Well okay, maybe the Mad Men crew does wrap up some things. Pete finally taking the needle and thread to his relationship with Trudy–and she opening her arms to him for the first time in years–felt only slightly like a curveball. We know Pete has wanted back into Trudy and Tammy’s lives ever since he was booted from them, but he’d never been able to square it with his business ambitions and general dickishness. He was a good husband only for brief flickers of time in-between misguided affairs and chip-n-dip returns. So why does his most recent overture toward Trudy actually feel genuine? It can’t just be that we want him to be happy; indeed, the box of Raisin Bran on his desk during one scene in “The Milk and Honey Route” was a sly reminder of just how much fun it is when Pete Campbell is super miserable. Closer to the truth is that Pete has finally been freed of his self-applied need to emulate Don Draper. In forsaking McCann to work for Learjet, Pete’s made his first career move in a decade that doesn’t involve following Don. Better yet, it doesn’t involve following anyone; thanks to everybody’s favorite headhunter, Pete can accept the job offer without having to so much as point old Duck Phillips in the direction of an elevator. He’s finally free, which means he can finally be himself. Why do we always want more?, he asks his brother, Bud. Because dad was that way, he says. By jumping off the path of emulating those who came before him, Pete Campbell can finally be redeemed. He might not deserve Trudy, but he deserves a chance to start over, unencumbered by the pressures of who he used to be.
Right smack in the middle of these United States lies an 82,000 square mile pancake called Kansas. Don begins the episode here, and by the end we find that Pete is bound for Wichita himself, courtesy of Learjet. Is this symbolic of a great compromise, of a “meeting in the middle” between the twin temptation havens of New York and L.A.? Maybe so for Pete; his Manhattanite upbringing always seemed more of a hindrance than an asset, and anyway how poetic is it to think about the Campbells starting over as an isolated unit, with no familiar business partners muddying the newly cleansed waters? Our more curious Great Plains drifter is Don, who set his sights on the Grand Canyon but only got as far as the Kansas-Oklahoma border. Outside Alva, OK, his Caddy breaks down, forcing him to kill time at a motel run by the guy who used to manage the Wonders. You could tell the episode was directed by Matt Weiner; the cultural symbolism bait arrived by the truckload in “The Milk and Honey Route.” Weiner gives Don a stack of paperbacks to read (The Godfather, The Andromeda Strain, Hawaii) but more interesting is the book read by the shapely woman by the pool: The Woman of Rome by Alberto Moravia. Angela pointed out that Don and Betty once traveled to Rome together, on a business trip for Hilton. That was in season three, not long before Betty found out about Don’s secret past, so the trip to Rome was likely the last time the two were happy together. Knowing what we know now about Betty, this might have been a premature encounter with her ghost.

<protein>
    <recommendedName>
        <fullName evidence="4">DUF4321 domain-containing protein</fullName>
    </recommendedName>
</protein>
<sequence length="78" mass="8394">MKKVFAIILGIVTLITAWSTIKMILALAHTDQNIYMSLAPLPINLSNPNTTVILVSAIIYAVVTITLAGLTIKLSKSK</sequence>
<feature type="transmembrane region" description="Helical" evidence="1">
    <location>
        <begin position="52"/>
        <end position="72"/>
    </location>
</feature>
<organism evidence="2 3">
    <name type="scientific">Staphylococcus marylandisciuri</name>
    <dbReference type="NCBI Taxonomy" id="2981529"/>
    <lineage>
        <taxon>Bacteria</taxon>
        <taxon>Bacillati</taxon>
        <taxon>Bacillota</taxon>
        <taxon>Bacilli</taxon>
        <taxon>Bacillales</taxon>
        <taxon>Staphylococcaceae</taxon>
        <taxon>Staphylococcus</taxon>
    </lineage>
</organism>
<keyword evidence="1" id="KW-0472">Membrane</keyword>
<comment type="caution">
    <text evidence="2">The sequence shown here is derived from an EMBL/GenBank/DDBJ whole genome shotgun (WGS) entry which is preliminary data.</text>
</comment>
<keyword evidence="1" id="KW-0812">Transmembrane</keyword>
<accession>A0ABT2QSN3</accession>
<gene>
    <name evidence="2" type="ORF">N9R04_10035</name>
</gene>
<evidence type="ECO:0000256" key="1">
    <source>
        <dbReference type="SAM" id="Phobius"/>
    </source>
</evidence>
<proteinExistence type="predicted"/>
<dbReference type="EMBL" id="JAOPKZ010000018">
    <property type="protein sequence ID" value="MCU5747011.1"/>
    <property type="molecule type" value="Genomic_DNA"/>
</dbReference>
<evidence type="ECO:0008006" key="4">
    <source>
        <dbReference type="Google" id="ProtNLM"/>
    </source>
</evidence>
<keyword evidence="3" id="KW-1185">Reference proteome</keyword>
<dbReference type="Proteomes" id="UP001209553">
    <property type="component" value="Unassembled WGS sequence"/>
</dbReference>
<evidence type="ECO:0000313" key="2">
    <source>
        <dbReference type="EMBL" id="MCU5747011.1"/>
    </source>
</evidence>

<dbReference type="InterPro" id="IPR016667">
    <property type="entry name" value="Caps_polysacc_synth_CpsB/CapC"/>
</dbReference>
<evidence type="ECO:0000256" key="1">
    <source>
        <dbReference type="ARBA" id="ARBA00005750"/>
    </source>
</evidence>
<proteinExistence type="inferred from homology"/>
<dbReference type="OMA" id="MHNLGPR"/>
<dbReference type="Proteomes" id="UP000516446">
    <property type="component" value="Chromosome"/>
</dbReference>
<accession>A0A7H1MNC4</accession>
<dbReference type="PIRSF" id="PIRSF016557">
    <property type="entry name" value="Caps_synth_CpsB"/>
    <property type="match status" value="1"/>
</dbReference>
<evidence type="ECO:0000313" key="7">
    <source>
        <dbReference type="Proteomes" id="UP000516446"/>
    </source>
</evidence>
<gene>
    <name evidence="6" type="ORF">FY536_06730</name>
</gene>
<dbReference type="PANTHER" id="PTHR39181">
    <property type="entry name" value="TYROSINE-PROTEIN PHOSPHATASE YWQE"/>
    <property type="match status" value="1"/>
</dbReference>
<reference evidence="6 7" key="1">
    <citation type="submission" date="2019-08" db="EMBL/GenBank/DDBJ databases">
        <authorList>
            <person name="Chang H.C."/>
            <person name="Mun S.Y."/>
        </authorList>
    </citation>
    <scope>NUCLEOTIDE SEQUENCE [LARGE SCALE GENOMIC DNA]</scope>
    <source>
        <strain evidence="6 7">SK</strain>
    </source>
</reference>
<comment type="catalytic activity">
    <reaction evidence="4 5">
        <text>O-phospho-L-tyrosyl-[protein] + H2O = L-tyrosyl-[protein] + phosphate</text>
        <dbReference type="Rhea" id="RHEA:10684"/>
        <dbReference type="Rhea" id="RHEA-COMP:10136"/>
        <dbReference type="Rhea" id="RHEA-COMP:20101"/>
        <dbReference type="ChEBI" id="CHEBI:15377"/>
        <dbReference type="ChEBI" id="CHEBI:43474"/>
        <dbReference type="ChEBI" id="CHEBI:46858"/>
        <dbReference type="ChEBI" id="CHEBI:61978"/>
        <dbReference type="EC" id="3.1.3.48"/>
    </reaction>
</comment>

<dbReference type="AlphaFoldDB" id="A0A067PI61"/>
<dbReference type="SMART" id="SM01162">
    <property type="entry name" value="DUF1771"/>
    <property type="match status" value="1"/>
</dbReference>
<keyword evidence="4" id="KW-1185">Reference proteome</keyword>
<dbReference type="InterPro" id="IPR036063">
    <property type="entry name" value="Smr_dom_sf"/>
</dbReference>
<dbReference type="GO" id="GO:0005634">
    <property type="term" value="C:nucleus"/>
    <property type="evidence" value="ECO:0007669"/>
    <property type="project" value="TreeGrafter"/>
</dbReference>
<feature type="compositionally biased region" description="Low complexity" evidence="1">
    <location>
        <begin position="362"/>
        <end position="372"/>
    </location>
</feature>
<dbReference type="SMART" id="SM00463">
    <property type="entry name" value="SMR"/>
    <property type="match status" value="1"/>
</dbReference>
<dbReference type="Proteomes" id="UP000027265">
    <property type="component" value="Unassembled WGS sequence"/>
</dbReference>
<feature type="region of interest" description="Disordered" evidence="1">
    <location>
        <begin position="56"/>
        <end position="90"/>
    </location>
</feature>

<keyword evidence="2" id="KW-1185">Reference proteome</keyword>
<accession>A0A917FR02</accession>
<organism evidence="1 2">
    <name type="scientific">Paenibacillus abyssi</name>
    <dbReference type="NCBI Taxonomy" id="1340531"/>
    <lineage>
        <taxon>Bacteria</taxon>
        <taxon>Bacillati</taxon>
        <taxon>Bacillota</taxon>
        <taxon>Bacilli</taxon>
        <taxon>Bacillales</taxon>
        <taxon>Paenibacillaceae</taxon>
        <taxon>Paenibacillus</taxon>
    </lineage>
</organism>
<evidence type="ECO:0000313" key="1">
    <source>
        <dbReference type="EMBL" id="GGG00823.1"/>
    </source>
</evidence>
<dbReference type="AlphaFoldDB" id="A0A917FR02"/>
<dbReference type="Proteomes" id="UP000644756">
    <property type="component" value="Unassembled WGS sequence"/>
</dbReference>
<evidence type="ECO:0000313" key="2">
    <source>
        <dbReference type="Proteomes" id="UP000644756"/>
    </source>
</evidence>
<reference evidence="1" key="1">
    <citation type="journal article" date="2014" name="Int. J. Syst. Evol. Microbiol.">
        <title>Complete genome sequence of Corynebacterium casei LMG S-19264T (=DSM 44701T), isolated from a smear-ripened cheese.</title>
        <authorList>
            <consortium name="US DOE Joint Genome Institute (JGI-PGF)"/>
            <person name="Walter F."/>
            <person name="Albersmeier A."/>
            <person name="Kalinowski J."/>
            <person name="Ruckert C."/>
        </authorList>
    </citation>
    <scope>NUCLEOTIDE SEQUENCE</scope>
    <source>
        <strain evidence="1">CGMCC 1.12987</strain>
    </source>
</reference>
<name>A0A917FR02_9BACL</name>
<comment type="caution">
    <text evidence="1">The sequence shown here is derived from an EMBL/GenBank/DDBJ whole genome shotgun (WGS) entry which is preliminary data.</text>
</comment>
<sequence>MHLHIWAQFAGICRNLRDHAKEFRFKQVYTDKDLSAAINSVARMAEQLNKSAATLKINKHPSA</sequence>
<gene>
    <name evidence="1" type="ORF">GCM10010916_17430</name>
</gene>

Of course it’s important that Don, for the first time in the history of the series, shares the truth of his escape from Korea. His face crimson with drink, he stated, plainly: “I killed my CO.” but more important is the fact we’ve known all along: nobody cares. Dick Whitman has been an open secret ever since Pete opened the Adam box, but the desertion and secret identity have only occasionally been used as leverage–to get Don to sign a contract, or agree to reasonable terms of divorce. Bert Cooper openly chided, “Who cares?” at the giddily blackmailing Pete. The writers like to dangle the Dick/Don history out there to give the audience a reason to be held in suspense, but the secret history was only ever meant to function as an existential metaphor. That’s why when the vets burst in and pummel Don, we know it’s not for his desertion, or for the unintentional murder of Lt. Draper. It’s for some unrelated crime, so unrelated that Don isn’t even guilty of it. That’s just how it works with Teflon Don: they’ll nail him for everything but that which he actually done.
Maybe after the series is over, Don morphs into Robert Forster’s character in Breaking Bad, because he sure loves giving strangers a new start. His offer of advice and a free Cadillac to fund-stealing Andy is an echo of his encounter with Danny Farrell in season three. The brother of Sally’s teacher and Draper tryst #779, Suzanne Farrell, Danny suffered from epilepsy, and the resulting seizures made it impossible for him to keep a job. When he confided in Don that he intended to set out on his own, Don gave him his card and a wad of cash. “I want you to call me,” he said. “If you ever need to.” Don feels a sort of kinship with people who aren’t happy with where they are and just need to start over. Because he knows what it’s like to hide, to be ever suspicious, to look over your shoulder. Or maybe, divorced from his old job (“I used to be in advertising,” he says to Andy), Don just needs to feel like an expert in something. Maybe he’s no better than Henry Francis, trying to save those who can’t be saved.
That call from Danny Farrell never came. He might have died on the road. He might be calling up the old Draper residence right now. But alas, Draper doesn’t live there anymore.